A blog post over at Get Rich Slowly asks readers which cooking utensils/equipment they couldn’t live without. “In the kitchen: When less is more” posits that plenty of the things marketed as necessities end up as just so much culinary clutter.
“How much do you need to have a working kitchen?” asks writer Lisa Aberle.
My comment on the post became pretty lengthy – so lengthy, in fact, that I realized I feel pretty strongly about the subject. While I understand that foodies and gadgeteers love their avocado slicers and their cheese straighteners*, I’d like to point out that:
- More isn’t necessarily better, and
- Specialization is the last refuge of marketers.
Let me be clear: While I don’t quite understand the need for super-specific kitchenware, I will defend to the death your right to acquire it – but only if you do it intentionally.
A friend whose marriage was ending found all sorts of left-behind doodads: special knives, a garlic press, numerous graters, an all-in-one measuring spoon, a wine bottle re-capper and other stuff I can’t recall. His wife didn’t care enough to pack them up when she left, even though some of them probably cost a bundle. (Think: Friends with Pampered Chef parties.)
Were these implements ever implemented? Some, maybe. Some was still unopened.
Needs vs. wants
While some home cooks swear by the need for numerous specialized knives and cookware, some professional chefs say that a couple of good-quality blades and a few basic pots will do the job.
Housewares catalogs are like porn for foodies. I get it. But do you need everything you have? Do you use everything you have?
Here’s what we use most often:
- Cast-iron frying pan. Found it in the “free” box at a yard sale (all it needed was a little steel wool and some seasoning). DF also has several of these, in different sizes.
- Strainer. I inherited this from my daughter, who got it at a dollar store. Useful for gravy, soup stock, lentils, yogurt or whatever else needs straining.
- Warming tray. DF has no idea how he got this thing and can’t remember ever plugging it in. Now we use it all the time, to culture yogurt and proof bread dough.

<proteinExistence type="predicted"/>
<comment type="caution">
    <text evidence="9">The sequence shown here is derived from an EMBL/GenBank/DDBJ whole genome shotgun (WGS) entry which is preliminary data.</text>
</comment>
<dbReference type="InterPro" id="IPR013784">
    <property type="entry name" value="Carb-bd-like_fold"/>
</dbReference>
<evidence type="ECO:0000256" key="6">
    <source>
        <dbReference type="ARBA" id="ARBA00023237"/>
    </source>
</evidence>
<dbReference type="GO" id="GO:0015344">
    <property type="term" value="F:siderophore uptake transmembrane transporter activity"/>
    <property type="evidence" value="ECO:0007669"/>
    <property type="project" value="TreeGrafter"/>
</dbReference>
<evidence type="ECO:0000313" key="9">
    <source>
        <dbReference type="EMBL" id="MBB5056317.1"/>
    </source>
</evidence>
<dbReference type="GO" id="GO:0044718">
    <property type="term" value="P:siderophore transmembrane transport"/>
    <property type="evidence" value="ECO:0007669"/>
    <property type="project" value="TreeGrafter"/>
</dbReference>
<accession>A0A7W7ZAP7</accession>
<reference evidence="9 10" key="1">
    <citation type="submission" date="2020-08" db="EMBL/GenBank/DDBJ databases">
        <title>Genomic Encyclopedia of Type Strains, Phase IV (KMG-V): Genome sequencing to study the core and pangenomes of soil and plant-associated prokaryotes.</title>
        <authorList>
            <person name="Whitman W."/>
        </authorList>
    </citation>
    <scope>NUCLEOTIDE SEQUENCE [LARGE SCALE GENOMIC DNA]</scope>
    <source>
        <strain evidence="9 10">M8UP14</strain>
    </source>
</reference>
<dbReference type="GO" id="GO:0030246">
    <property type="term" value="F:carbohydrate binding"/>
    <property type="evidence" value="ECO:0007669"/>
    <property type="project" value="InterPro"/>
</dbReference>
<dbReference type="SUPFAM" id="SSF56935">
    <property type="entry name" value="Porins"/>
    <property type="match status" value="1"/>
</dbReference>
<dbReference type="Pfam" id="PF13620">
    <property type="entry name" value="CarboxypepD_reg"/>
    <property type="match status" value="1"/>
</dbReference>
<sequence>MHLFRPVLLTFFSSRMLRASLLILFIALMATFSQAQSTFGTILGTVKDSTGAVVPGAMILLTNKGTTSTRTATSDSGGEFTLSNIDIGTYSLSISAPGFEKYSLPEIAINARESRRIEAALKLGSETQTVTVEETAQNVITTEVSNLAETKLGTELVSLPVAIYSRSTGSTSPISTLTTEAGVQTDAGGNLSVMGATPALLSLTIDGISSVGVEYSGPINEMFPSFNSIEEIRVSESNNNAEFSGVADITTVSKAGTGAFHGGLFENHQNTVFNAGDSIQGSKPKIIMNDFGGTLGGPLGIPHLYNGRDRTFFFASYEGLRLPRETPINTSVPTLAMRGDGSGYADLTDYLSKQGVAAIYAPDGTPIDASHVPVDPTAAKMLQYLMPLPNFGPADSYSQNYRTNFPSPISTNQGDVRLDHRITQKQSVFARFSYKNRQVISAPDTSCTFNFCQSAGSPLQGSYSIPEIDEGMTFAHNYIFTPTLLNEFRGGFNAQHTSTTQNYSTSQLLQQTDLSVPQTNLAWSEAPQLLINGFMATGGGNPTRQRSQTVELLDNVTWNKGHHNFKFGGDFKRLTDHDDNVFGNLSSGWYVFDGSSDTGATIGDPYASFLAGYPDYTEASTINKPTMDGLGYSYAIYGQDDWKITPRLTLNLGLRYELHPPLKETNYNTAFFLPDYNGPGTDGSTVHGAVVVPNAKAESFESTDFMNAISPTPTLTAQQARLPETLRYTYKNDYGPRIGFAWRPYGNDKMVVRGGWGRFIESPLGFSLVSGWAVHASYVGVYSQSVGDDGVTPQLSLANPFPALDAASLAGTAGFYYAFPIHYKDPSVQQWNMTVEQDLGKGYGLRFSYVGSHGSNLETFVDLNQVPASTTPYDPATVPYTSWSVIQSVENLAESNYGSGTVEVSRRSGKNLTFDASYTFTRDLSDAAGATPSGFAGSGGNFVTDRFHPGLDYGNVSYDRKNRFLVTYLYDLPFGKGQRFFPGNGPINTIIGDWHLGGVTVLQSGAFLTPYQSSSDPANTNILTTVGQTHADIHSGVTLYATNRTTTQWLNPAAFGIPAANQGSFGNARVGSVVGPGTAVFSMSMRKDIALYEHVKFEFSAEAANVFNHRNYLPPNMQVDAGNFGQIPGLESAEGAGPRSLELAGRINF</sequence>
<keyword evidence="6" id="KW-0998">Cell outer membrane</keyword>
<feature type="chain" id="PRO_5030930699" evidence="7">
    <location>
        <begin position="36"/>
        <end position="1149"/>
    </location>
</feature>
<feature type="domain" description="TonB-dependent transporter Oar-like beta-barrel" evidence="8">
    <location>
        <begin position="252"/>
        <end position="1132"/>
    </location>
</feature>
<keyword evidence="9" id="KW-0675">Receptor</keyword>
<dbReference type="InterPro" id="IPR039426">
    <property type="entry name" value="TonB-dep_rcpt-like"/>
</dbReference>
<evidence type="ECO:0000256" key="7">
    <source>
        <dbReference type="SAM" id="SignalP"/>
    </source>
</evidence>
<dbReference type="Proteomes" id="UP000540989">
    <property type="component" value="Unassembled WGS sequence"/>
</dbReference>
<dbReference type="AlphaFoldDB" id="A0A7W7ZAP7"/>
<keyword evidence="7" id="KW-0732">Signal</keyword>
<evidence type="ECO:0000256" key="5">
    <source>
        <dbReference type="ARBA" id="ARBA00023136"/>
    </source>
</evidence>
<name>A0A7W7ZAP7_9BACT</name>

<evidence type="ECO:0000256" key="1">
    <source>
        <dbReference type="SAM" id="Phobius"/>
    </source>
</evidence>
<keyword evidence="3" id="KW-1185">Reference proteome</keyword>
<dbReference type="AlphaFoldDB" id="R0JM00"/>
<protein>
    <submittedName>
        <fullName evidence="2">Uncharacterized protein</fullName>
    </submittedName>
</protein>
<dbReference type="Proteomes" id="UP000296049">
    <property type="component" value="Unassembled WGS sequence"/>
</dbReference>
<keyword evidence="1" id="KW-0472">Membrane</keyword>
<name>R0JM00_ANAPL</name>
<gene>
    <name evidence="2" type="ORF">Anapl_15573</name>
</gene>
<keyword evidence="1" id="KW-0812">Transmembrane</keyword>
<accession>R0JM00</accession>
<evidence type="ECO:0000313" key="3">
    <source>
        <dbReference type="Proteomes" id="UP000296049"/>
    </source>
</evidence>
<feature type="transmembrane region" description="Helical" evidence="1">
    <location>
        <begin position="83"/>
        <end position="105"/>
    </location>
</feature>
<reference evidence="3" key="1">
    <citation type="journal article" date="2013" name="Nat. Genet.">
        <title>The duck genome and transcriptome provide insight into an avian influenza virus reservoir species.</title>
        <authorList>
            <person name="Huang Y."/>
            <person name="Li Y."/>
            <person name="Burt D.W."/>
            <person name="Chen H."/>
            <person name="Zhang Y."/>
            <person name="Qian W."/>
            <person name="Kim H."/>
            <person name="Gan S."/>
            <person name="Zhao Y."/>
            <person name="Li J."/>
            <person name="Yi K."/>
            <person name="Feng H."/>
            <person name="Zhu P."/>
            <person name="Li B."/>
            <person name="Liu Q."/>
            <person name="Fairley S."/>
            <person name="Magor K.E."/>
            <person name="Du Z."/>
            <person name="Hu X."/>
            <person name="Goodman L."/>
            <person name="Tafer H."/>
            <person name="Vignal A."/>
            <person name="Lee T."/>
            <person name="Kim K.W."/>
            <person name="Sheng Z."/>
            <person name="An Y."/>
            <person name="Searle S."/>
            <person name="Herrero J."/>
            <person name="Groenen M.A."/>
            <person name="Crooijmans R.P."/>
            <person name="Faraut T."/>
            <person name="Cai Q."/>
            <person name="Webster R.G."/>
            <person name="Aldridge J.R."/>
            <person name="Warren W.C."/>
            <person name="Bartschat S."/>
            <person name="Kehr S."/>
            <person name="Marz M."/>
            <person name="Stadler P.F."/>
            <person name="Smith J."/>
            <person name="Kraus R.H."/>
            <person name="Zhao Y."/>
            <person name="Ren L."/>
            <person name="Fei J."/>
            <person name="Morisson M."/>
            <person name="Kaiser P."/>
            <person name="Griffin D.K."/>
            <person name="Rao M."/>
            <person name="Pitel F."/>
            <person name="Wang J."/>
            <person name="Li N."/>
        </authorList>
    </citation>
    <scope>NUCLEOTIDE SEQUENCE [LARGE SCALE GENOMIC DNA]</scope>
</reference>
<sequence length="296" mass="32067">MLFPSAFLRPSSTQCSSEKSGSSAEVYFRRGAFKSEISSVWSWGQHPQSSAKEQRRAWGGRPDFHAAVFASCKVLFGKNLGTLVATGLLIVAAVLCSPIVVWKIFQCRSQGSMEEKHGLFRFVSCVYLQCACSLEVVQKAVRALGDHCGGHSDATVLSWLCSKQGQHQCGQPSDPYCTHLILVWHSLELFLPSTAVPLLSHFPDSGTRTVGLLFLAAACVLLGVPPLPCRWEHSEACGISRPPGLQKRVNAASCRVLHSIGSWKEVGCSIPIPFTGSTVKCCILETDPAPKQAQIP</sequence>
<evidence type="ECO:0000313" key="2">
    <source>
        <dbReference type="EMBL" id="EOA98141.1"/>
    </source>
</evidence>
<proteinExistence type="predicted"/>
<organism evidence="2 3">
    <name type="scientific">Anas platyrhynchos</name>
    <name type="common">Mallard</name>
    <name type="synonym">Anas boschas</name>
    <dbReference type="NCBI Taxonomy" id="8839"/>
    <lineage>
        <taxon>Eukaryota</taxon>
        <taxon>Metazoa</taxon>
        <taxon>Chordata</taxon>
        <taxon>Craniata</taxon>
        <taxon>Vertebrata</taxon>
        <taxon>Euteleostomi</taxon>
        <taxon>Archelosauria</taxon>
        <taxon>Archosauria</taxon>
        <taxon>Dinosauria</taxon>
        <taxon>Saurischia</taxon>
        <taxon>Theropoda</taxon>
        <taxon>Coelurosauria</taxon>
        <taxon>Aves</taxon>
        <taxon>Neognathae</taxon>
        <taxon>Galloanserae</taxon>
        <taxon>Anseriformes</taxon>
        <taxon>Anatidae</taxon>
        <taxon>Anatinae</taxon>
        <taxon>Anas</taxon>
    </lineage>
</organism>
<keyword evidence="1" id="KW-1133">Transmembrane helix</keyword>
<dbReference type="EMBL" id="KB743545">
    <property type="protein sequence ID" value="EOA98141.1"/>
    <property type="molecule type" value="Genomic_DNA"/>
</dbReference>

- Iced tea pitcher. It’s a plastic thing that I got from my sister when she moved in with her fiance more than 30 years ago.
- Slow cooker. DF’s gets all the use because it’s a larger model suitable for roasting meat. We also use it for making stew, chili and soup stock. My much smaller slow cooker was a hand-me-down from my daughter, who received a nicer model as a wedding gift.
- Stainless steel cookware. I bought a set from Macy’s back in 2004, on sale and with a discounted gift card. The pans will probably outlive us both.
- Cookie sheets. The kind with air in between the two layers – we use them not just for cookies but also for homemade breads and rolls. These came from a yard sale for a quarter apiece.
- Pressure canner. We canned some salmon caught by my nephews, a bunch of on-sale chickens and the carrots that we grew last summer. This was actually bought new and cost more than $100, but we’re interested in preserving some shelf-stable protein and home-grown produce in case there’s a disruption in the food supply.
- Canning jars. For jam, for carrots, for chicken and turkey – I got a couple of dozen quart-sized jars from the Freecycle Network and more than 100 pints and half-pints plus a bunch of jar centers for $10 at a yard sale. Since I give away jam at Christmas, I scout thrift stores for replacements.
Kitchen stuff doesn’t have to cost a lot. Check thrift stores, yard sales and, yes, Freecycle. Join the Swagbucks rewards program and earn Amazon gift cards; that’s how I “bought” my candy thermometer, which gets used every week for yogurt-making.
The money you save in such ways could be saved for the purchase of some specialized tool that you can’t find in a cheaper venue. But don’t just buy and buy and buy, thinking that surely the next gadget is the one that will fix your life. That’s how we end up with drawers full of stuff that rarely if ever gets used.
How often will you use that crème brulee torch?
If a friend has a device you think you want, ask if you can borrow it or if you can come over and do some cooking with her. You might find that the food processor is a pain in the neck to clean and thus you’d just as soon chop onions by hand.
During a long-ago visit my mother saw me using a fork to cut shortening into flour for a pie crust. That’s how she’d taught me to make pie. Yet she offered to buy me a pastry blender because she said she’d found the tool easier to use than a fork.
I declined, with thanks. Years later I found one in the free box at a yard sale and took it home. However, I found it a bit clunky to use and a real trial to wash (all that shortening gets jammed between the blades). So I donated it to a thrift store and have been using a fork on my pie crusts ever since.
Again: It’s your money, and if you want to spend it all on nutmeg graters and crème brulee torches then that’s your privilege. Just don’t let a housewares store – or a friend who’s selling Pampered Chef – decide for you what you absolutely need. That would be like asking the barber if you need a trim.
*There’s no such thing. It’s a reference to an old comedy routine by the late George Carlin.